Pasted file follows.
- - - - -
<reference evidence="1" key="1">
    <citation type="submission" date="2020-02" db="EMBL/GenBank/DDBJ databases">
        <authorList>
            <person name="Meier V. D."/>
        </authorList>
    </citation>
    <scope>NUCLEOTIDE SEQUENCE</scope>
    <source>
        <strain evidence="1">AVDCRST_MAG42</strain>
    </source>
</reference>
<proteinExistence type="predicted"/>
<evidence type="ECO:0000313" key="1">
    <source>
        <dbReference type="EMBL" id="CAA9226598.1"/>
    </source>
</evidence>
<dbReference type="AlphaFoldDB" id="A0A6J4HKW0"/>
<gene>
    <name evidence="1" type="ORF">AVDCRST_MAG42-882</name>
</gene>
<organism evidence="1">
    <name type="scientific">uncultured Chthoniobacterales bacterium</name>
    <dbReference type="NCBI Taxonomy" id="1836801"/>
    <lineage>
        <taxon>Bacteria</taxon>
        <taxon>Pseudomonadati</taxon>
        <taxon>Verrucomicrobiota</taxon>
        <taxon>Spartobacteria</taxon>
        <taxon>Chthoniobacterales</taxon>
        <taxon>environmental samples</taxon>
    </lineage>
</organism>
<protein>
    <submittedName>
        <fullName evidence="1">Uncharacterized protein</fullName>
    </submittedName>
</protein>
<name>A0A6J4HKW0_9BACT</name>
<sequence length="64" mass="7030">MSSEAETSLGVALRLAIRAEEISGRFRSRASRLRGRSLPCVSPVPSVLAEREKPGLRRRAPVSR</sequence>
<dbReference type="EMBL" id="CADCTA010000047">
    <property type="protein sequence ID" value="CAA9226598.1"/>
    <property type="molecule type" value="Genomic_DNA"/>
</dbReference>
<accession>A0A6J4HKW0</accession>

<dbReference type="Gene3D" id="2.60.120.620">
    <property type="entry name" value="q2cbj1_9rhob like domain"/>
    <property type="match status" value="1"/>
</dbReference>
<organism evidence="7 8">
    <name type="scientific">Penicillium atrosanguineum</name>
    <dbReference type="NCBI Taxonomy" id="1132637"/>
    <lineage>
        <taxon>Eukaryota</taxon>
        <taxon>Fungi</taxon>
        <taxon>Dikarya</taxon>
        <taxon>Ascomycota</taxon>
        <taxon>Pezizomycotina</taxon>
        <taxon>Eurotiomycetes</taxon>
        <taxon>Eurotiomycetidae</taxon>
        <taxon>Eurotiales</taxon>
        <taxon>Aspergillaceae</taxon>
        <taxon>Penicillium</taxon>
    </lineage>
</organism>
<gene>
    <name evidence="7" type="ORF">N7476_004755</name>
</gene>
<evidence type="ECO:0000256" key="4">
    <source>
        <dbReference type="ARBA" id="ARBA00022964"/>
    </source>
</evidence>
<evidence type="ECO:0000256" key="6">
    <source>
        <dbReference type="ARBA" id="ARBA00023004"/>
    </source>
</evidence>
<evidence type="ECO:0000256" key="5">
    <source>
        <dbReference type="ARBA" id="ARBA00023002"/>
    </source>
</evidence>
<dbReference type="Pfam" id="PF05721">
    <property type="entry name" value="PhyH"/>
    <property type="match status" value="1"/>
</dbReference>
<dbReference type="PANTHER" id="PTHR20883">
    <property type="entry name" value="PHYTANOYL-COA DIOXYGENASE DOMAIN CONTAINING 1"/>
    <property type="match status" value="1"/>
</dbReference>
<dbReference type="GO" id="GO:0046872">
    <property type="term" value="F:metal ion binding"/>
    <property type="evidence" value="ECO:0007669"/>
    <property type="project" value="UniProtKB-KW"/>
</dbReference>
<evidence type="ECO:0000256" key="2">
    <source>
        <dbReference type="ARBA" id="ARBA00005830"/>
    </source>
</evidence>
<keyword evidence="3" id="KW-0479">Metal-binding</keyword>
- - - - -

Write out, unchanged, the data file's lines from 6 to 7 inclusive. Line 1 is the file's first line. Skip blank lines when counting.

    </citation>
    <scope>NUCLEOTIDE SEQUENCE</scope>